The Cores, Complement and Character of Design

indopr succulent garden featuring Haworthia fasciata, , Kalanchoe hildebrantii var. glabra and Faucaria tuberculosa
MCG Trifecta Kit™ Flora Dora inspiration design

As a refresher, we are focusing on simple succulent designs that look good together, using only succulent varieties that will thrive in the same pot. We are starting with trios, made up of a Core plant, which is the heart of the arrangement, the star of the show. Next, the Complement is a plant selected for the way is complements the Core, and enhances its beauty. Finally, the Character complements both the Core and the Complement while introducing a new, whimsical texture. Please read about succulent design made simple for a deeper understanding of my Core, Complement and Character design philosophy.


This indoor succulent garden design was the inspiration for the MCG Trifecta Kit™ Flora Dora. (The name Flora Dora means “plant gift”). The Core, or the heart of the Flora Dora indoor succulent arrangement is the boldly striped and spotted Haworthia fasciata. The contrast of the dark green leaves and bright white tubercles arranged in regular stripes gives this beauty the common name “zebra plant”. Together with the strong, vertical lines and spiky texture, this coloring makes it a favorite indoor succulent. The Haworthia is beautifully contrasted and framed by the round, soft-green leaves of Kalanchoe hildebrantii var. Glabra, the Complement of this succulent design. At the base of the Kalanchoe, the Faucaria tuberculosa seems to snarl, displaying whimsical “fangs” and bumps that lend such drama to this indoor succulent garden. Feel free to pet the Character of this design — the teeth of the Faucaria look fierce, but are soft and flexible.

I designed the Flora Dora collection to thrive indoors in most homes. Provide bright light indoors, or dappled shade outdoors. This indoor succulent arrangement is hardy outdoors in zone 10

Designing an Indoor Succulent Garden

indoor succulent garden featuring  gasteria green dragon, Haworthia venosa ssp. tessellata and  Hatiora salicornioides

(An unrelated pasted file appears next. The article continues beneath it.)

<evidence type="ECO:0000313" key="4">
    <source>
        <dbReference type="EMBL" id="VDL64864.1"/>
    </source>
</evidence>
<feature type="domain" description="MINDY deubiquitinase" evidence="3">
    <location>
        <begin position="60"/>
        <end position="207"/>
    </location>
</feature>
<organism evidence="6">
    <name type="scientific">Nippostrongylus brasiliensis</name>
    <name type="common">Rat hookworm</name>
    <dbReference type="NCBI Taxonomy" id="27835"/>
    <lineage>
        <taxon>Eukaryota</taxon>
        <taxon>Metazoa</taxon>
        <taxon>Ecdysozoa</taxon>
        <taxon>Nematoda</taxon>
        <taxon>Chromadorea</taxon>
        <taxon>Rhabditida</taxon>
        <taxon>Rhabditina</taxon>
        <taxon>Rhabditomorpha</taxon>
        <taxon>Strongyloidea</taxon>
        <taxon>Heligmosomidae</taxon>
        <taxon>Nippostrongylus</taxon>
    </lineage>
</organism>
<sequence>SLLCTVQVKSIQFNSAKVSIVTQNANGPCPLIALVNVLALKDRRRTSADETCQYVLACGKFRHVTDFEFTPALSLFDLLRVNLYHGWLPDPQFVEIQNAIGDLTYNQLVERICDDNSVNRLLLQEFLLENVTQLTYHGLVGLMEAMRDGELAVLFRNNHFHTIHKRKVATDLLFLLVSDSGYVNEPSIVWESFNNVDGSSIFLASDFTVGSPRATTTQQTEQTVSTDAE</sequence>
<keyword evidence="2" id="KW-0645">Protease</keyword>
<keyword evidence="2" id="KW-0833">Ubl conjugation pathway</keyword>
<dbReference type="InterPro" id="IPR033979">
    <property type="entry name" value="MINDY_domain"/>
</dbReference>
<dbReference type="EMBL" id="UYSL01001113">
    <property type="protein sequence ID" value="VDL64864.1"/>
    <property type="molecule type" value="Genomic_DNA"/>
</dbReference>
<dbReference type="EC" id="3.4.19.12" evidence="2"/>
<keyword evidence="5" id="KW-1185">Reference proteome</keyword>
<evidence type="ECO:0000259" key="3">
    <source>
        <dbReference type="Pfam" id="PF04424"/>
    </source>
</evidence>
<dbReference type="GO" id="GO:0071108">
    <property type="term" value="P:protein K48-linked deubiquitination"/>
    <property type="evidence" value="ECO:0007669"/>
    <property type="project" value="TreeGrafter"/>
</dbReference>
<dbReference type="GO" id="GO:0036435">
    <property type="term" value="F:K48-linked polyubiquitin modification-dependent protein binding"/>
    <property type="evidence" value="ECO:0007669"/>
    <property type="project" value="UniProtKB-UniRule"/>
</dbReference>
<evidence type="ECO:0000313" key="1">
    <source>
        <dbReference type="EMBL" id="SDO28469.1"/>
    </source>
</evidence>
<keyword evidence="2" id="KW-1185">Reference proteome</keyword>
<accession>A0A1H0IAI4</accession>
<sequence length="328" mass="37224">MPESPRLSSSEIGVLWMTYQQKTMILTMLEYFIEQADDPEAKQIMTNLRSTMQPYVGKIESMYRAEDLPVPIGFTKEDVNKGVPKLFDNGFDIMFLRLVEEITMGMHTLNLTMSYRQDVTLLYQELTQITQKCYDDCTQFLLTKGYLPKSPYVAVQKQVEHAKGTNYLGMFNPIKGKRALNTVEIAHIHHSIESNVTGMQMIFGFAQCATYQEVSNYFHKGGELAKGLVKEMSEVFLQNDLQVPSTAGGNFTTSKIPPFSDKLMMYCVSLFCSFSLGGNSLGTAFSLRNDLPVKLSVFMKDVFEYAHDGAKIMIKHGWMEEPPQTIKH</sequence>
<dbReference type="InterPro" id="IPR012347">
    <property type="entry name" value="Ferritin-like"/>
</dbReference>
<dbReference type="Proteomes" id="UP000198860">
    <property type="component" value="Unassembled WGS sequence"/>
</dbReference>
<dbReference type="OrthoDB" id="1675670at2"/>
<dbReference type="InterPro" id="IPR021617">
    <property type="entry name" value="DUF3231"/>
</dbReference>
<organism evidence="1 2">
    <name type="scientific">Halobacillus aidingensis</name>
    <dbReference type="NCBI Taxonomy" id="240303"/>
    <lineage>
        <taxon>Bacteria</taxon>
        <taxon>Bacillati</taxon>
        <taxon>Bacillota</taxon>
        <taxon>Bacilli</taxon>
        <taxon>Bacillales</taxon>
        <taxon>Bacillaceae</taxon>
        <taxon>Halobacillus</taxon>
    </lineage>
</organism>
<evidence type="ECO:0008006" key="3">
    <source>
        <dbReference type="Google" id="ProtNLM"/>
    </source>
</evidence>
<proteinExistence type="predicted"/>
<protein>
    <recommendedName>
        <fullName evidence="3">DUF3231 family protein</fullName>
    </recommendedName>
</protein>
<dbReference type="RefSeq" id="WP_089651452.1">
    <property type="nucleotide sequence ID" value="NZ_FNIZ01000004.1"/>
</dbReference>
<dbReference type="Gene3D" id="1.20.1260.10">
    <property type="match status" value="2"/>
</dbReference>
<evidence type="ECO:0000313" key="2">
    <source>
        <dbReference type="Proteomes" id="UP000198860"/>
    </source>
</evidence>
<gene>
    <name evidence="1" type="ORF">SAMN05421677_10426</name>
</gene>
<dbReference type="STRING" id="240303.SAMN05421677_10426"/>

Indoor Succulent Garden, the inspiration for MCG Trifecta Kit™ Funky Favorites

I designed the Flora Dora indoor succulent garden based on the design principle contrast. But, as always, the artistic interest is just half of a successful succulent design. You also want to select only succulents that will thrive together in the same lighting, watering and climate conditions. Since this was intended to be an indoor succulent arrangement, I worked only with indoor succulents. However, the universe of succulents that grow well indoors with large, bright windows that have natural light streaming in, is far larger than the one that contains varieties that grow in low light, like I have available in my home. So, on the assumption that many of you may also have relatively dark homes, I restricted my selection only to those succulents that can thrive in low light indoors. Given that, you still want to give your indoor succulent garden as much light as possible. But if you don’t have huge windows and skylights, this will still work well for you!

Best Succulents for Indoor Succulent Garden

So, now you understand the Core, Complement and Character style of succulent design. So, now, you want to create your own indoor succulent garden! Here are 45 succulents that all thrive in low light indoors, with similar watering needs. I have divided them into Core succulents, Complement succulents and Character varieties. Of course, you might not agree with my evaluation of their looks, but it helps to organize the plants.

Core Succulents for Low Light Indoors

The Core is the heart of your indoor succulent arrangement. It is the star of the show that you design around.

Complement Succulents for Low Light Indoors

Choose your Complement for its ability to enhance the beauty of the Core plant you have chosen. Try choosing one that repeats or contrasts with the form, color or texture of the Core.

Character Succulents for Low Light Indoors

Your Character succulent should introduce a fun or intriguing texture or shape that ties your indoor succulent garden together and makes it memorable!


This was the second in this series Essentials of Succulent Design. I do hope you find the information valuable! I’d really appreciate it if you would take a moment to let me know what you think! Does the Core, Complement and Character design approach work for you? I would love to know. Especially if you have any questions or suggestions for how I could make this series more clear! Just leave me a comment and I will get right back to you! The next succulent arrangement in the series will thrive in full sun and is cold hardy!

Because life is just better with succulents!

P.S. For more information on succulent design, care and crafts, please subscribe! I’ll send you my FREE e-course, 7 Steps to Succulent Success! Thanks!